https://www.nationalobserver.com/2022/04/06/news/government-risks-disaster-barel...


Indigenous Australians Derail Controversial Barossa Gas Project by Suing South Korean ECA

(VICE, Brooklyn, 6 April 2022) The South Korean government has shelved plans to pour $700 million into a massive $4.7 billion gas project in Australia’s Timor Sea far north offshore after Tiwi Island Indigenous leaders from the region took them to court, according to government meeting notes seen by VICE. The Export-Import Bank of Korea pulled the handbrake on part of a mammoth $US700 million investment into the controversial Barossa gas project in Australia’s Northern Territory last month. “Not only is the Barossa gas project more polluting than other existing gas fields, but it also faces business uncertainty with its incomplete carbon capture and storage scheme, and plummeting long-term liquified natural gas demand,” said Hye-Young, South Korean National Assembly representative. ABC Australia reports that South Korea's K-SURE and Japan's JBIC have approved their financing, so the project's financing hinges on KEXIM. Larrakia and Tiwi Islander traditional owners, along with an international coalition of anti-gas groups, are targeting plans for a $4.7 billion Barossa gas development, to be built and operated by Santos, in waters about 300 kilometres north of Darwin. Conversation Canada has noted that this Tiwi Islands offshore gas fight shows public banks are under real pressure over fossil fuel funding. They note that Public financial institutions are under renewed pressure to change lending practices after the world’s leading climate scientists strongly warned against any new fossil fuel infrastructure. In our region, public banks in China, Japan, and South Korea now face unprecedented scrutiny for their role in financing the climate crisis. While export credit agencies are not the only funders of oil, gas and coal infrastructure, and not the largest either, they have been instrumental in developing many of the world’s most carbon intensive sectors. How? By locking in fossil fuel energy systems, leveraging private finance by reducing risk premiums, and shaping international standards which influence private bank policies. In short, they have played a key role in enabling fossil fuel expansion. For decades, these state supported agencies have gone under the radar. No longer. Scrutiny is increasing of their work borrowing from national treasuries or public capital markets to finance export-oriented fossil fuel projects.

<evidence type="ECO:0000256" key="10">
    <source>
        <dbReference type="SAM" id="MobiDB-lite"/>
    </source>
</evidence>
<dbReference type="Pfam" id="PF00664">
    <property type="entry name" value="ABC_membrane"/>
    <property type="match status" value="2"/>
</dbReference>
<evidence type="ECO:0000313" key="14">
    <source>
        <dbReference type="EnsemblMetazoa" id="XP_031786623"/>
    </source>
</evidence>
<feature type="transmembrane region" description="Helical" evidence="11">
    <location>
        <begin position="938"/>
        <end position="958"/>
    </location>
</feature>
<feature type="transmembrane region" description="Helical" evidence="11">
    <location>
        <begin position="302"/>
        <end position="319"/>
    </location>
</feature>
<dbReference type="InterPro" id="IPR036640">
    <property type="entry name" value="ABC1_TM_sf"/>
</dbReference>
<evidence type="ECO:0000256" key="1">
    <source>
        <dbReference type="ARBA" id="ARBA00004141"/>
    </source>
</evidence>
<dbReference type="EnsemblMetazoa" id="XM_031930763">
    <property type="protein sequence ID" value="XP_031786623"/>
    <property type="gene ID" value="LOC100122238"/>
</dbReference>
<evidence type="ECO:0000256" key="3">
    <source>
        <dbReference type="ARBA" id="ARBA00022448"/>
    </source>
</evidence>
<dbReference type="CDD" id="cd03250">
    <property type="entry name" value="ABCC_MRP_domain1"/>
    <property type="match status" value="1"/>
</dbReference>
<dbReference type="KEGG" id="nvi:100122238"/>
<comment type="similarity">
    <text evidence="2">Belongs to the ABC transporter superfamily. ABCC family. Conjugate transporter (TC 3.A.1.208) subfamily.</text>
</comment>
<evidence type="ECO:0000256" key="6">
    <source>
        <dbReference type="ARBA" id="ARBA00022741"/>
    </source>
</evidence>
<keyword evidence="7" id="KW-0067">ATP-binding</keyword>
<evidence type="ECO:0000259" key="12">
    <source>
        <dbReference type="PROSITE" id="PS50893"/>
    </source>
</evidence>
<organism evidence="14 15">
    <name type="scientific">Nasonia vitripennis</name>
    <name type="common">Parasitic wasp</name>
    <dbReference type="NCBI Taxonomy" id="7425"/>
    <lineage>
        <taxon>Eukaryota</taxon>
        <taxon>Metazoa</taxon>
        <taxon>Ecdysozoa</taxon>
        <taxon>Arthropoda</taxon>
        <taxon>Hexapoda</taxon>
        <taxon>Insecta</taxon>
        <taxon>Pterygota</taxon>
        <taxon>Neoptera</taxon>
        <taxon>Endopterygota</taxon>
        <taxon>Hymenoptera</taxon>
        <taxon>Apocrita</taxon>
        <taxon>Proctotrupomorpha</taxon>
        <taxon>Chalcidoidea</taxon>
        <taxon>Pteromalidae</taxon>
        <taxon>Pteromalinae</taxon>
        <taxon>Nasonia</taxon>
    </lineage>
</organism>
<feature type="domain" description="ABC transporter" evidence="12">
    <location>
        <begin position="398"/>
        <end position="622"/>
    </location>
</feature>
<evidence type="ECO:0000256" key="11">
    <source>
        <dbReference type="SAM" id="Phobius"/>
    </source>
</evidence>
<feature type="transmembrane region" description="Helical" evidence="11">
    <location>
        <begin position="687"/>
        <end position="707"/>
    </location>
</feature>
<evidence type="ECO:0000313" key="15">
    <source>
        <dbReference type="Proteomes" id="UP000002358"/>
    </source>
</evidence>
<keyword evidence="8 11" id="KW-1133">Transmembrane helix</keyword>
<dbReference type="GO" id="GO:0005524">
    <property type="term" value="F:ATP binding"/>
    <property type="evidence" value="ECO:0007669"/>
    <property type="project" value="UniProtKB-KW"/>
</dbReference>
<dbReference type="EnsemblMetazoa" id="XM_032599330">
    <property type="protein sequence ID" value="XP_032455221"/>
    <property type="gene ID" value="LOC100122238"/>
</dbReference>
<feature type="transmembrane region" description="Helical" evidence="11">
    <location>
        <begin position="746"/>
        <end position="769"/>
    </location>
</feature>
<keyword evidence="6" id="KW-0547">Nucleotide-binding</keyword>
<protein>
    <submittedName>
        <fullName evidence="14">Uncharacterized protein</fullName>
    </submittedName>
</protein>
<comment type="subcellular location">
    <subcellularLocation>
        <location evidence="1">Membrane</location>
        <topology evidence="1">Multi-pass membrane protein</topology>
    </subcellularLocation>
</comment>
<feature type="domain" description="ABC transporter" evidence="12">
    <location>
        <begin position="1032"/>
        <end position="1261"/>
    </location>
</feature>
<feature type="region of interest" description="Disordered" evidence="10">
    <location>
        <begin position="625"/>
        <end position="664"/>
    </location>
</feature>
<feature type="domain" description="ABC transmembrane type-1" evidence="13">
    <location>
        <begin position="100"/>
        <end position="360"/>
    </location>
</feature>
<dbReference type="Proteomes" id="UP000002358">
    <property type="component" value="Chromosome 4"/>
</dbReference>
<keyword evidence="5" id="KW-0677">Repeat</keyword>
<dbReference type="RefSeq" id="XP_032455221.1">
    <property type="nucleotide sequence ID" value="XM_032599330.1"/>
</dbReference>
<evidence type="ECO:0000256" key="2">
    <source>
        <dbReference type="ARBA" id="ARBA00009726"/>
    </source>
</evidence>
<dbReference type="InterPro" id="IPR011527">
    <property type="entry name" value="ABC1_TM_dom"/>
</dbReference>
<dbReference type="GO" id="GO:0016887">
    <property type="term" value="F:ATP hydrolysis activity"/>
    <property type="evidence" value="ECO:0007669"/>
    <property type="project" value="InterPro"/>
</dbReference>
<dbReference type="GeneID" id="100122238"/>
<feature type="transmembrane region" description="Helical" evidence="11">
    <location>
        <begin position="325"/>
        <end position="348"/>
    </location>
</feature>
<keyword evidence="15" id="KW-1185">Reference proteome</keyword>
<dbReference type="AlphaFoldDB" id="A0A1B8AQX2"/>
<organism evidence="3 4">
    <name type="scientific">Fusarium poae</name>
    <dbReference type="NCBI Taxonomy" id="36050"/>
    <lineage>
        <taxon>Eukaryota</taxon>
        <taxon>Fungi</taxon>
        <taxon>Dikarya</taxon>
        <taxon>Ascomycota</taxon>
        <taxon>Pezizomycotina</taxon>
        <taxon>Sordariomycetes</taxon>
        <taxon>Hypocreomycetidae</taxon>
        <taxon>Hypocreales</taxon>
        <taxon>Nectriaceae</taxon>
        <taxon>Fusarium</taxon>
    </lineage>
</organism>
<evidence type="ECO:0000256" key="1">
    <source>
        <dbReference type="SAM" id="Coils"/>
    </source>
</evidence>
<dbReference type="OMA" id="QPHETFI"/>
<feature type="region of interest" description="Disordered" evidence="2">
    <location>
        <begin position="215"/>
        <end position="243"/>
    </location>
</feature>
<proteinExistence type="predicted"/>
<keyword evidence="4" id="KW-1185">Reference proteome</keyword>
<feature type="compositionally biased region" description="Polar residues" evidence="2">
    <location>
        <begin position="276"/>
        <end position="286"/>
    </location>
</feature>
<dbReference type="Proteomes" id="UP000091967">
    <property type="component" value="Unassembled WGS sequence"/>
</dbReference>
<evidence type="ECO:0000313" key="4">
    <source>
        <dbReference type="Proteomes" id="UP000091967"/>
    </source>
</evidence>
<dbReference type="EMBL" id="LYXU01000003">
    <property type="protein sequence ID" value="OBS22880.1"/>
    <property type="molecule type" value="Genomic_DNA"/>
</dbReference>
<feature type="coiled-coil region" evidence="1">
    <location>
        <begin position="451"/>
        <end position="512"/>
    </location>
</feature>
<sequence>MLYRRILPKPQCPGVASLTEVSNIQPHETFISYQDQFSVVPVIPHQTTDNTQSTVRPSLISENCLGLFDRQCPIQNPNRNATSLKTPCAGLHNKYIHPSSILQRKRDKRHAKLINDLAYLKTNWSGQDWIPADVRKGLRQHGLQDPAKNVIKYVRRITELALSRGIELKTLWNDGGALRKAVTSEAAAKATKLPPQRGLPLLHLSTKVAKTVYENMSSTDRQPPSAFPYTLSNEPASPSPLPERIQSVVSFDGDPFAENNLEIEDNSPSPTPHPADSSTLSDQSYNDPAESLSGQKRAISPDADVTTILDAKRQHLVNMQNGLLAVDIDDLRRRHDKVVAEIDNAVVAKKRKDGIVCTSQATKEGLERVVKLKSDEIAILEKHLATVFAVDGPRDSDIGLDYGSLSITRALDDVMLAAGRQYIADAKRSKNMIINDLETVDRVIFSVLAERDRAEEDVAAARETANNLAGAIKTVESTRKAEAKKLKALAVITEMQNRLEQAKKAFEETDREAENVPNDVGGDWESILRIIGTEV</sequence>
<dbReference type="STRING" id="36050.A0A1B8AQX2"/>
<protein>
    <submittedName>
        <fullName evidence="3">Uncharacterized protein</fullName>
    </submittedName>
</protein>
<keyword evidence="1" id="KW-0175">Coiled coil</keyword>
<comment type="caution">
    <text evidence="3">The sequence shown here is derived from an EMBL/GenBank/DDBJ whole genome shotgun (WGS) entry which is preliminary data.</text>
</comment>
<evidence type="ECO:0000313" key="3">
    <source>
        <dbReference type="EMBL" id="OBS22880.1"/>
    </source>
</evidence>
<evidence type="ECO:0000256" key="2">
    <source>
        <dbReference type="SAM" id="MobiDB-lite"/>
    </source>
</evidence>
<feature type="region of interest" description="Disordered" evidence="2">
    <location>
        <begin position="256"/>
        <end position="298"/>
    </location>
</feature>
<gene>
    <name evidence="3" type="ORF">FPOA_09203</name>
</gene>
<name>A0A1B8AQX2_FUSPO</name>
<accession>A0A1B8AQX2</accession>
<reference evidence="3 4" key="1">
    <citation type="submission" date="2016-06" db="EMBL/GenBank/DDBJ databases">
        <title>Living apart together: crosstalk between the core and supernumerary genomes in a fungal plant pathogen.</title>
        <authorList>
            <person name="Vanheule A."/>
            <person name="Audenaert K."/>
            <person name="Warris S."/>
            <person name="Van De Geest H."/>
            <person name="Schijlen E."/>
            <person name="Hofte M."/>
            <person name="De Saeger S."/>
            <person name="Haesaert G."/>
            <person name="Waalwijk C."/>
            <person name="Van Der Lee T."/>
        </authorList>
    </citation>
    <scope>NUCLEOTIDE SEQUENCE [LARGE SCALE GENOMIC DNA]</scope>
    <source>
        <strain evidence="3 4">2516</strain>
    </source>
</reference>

https://www.vice.com/en/article/akv94k/indigenous-australians-have-derailed-a-co...


Oil Change International launches database to expose the institutions using our money to fund fossils

(Oil Change, Washington, 28 April 2022) Public finance institutions shape our future energy systems. They are uniquely positioned to catalyze a just, transformative, and rapid transition to clean energy and a livable future — if we can hold them accountable to their public-interest mandates. But the decade-plus of data Oil Change International has collected for the newly launched Public Finance for Energy Database (energyfinance.org) shows most influential international public finance institutions are failing to take the very first step: stop funding fossil fuels. The headline finding of our database is that G20 countries’ trade, export credit and development finance institutions and the major multilateral development banks (MDBs) provided at least $63 billion each year to coal, oil, and gas projects between 2018 and 2020. That is 2.5 more than the support for clean energy by the same institutions over the same period. In addition to this critique, the report notes that there is momentum growing to end public finance for fossil fuels and shift this to support a just energy transition, with 39 countries and institutions committing to do this by the end of 2022 under the Glasgow Statement at COP26.

https://priceofoil.org/2022/04/28/launched-public-finance-for-energy-database/